Exxon CEO Warns Biden Administration Against Limiting Fuel Exports


Exxon Mobil Corp.

is pushing back against reductions of U.S. fuel exports urged by the Biden administration in August, arguing that restricting shipments would further squeeze global supplies and lift pump prices at home.

Exxon told the Energy Department this week that the oil industry shouldn’t slow fuel shipments in favor of putting more in storage tanks, according to a letter reviewed by The Wall Street Journal. Easing exports wouldn’t fill tanks in the Northeast—a region where U.S. officials said oil companies need to send more supplies—and instead would create a glut in the Gulf Coast that would lead refineries to cut output, according to the letter, which was signed by Exxon Chief Executive

Darren Woods.

At issue is whether U.S. fuel exports, which are near record levels, are hurting U.S. consumers, particularly in some regions like the East Coast where inventories are low. Administration officials have argued exports are contributing to declines in U.S. fuel stockpiles, while many energy executives disagree.

“Continuing current Gulf Coast exports is essential to efficiently rebalance markets—particularly with diverted Russian supplies,” Mr. Woods wrote. “Reducing global supply by limiting U.S. exports to build region-specific inventory will only aggravate the global supply shortfall.”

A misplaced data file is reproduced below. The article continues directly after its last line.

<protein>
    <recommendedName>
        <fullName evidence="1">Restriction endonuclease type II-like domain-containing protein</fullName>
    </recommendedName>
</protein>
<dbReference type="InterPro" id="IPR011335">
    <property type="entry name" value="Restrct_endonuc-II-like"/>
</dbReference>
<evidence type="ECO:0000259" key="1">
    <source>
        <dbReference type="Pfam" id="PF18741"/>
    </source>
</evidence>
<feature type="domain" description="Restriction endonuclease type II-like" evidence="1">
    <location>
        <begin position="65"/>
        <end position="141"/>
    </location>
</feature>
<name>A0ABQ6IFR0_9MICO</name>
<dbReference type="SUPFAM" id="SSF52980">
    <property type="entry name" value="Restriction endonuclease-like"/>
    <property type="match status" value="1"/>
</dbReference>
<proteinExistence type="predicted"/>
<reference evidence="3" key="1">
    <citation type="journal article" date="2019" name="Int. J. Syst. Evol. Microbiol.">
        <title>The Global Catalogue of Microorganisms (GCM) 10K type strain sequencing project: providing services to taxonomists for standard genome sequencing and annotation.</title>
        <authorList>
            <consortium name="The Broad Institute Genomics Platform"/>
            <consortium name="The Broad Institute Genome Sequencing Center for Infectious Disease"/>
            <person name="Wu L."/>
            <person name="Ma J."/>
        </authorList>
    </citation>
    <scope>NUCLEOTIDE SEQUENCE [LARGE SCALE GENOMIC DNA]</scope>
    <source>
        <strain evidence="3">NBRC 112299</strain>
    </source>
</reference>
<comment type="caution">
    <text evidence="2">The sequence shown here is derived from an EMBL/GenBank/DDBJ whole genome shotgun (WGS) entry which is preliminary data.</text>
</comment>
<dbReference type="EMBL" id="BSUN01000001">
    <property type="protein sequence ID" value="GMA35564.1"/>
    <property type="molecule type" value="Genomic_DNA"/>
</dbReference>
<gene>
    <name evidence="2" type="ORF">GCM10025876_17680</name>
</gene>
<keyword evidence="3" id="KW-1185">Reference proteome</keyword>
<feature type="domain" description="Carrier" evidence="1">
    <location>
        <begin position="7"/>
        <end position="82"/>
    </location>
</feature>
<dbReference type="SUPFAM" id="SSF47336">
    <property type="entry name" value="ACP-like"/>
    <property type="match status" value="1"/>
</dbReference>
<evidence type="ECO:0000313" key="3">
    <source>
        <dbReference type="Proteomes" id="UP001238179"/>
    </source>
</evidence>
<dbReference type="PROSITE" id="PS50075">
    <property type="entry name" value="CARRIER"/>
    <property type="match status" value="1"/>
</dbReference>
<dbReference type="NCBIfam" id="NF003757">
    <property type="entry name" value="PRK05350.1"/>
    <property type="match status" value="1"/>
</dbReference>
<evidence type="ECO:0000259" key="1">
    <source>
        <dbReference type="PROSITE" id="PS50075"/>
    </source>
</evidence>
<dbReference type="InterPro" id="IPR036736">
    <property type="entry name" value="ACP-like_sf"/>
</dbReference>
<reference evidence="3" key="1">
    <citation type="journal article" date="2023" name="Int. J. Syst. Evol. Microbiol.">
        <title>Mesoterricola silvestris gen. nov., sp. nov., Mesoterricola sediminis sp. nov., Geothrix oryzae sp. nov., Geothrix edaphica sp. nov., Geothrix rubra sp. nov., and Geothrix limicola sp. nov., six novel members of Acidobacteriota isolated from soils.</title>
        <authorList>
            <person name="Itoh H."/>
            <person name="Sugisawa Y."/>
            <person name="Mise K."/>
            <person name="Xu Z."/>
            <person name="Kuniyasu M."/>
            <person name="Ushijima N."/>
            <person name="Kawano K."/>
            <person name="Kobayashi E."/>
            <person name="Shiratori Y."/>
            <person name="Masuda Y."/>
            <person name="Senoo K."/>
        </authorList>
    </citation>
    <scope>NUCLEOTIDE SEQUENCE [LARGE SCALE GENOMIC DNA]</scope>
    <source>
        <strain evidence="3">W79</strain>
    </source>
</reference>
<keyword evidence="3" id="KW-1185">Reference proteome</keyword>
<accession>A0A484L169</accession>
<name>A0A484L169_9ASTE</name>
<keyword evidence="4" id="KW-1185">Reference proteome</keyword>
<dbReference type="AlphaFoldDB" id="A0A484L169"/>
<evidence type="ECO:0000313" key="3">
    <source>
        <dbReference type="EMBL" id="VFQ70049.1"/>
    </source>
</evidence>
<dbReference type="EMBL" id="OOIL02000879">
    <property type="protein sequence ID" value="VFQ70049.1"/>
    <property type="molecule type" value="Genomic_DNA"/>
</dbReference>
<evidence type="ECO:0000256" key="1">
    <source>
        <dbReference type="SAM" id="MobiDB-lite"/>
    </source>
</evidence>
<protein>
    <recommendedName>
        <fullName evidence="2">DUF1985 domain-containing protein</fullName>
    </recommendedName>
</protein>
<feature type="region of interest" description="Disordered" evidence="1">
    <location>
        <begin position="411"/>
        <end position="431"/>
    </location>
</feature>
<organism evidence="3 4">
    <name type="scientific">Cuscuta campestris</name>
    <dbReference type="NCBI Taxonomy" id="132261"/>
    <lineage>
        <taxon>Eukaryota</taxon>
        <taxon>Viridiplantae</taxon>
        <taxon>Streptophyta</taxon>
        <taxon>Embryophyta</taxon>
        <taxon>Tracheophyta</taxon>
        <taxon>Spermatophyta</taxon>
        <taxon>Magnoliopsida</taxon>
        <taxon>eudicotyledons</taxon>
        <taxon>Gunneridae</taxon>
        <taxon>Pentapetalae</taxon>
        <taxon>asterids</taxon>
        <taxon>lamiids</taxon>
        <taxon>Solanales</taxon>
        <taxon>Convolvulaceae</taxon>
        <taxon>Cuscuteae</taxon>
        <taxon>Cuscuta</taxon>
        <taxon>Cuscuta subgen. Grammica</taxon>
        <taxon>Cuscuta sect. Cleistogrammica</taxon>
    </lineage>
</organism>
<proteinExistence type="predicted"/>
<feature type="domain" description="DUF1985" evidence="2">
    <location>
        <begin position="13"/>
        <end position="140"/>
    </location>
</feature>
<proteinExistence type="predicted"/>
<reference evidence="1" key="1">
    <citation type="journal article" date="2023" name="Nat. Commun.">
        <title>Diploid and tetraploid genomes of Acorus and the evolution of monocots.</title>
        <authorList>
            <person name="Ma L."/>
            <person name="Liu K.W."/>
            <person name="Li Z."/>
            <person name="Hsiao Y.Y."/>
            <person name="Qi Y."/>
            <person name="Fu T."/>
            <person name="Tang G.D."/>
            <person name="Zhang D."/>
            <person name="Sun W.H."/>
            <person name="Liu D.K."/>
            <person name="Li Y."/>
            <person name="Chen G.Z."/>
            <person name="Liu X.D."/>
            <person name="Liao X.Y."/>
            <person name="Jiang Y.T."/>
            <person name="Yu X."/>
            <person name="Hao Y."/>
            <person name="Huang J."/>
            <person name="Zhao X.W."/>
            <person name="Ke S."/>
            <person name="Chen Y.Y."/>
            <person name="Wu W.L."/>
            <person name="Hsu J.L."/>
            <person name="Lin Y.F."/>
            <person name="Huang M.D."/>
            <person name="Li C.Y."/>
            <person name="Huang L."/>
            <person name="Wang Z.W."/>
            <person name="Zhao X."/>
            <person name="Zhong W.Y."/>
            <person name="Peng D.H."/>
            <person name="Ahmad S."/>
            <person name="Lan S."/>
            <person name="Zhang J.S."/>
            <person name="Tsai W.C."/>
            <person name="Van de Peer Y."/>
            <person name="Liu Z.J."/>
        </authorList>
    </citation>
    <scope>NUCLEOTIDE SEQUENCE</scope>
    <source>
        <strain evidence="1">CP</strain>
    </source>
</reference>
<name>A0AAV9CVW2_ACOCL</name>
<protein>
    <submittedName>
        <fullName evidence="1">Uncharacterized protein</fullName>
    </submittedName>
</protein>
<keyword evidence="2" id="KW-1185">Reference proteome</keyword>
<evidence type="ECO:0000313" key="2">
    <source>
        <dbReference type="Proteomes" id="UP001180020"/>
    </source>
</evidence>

On Friday, after publication of the Journal’s story on Exxon’s letter, Energy Secretary

Jennifer Granholm

said U.S. energy companies need to take action to lower prices and refill low inventories of gasoline and diesel. She said energy companies are making record profits and passing on costs to consumers, alluding to Exxon’s record $17.9 billion second-quarter profit.

“These companies need to focus less on taking every last dollar off the table, and more on passing through savings to their customers,” Ms. Granholm said.

Oil companies have clashed this year with Democrats over supply shortages, record-high oil prices and soaring industry profits. After campaigning on a promise to reduce fossil fuel usage, Mr. Biden this year has asked oil companies to lift their fuel-making capacity, pump more oil out of the ground and expand exports of liquefied natural gas, or LNG, to ease a crisis in Europe.

Russia’s invasion of Ukraine pushed oil prices to their highest levels in years and has made Europe and other nations increasingly reliant on U.S. fossil-fuel exports. In June, when U.S. gasoline prices hit a record $5 a gallon, U.S. exports of crude oil and finished products together hit 6.75 million barrels a day, the fourth-highest monthly figure on record and the biggest month since the onset of the pandemic in early 2020, U.S. data show. 

In August, Ms. Granholm sent a letter to oil companies urging them to reduce exports of fuel and instead refill stocks in the East Coast, a region at risk of fuel disruptions, in part, because of its distance from large Gulf Coast refineries. She said if the companies didn’t do so, the administration would consider “additional federal requirements or emergency measures,” which many analysts interpreted as a threat to limit exports.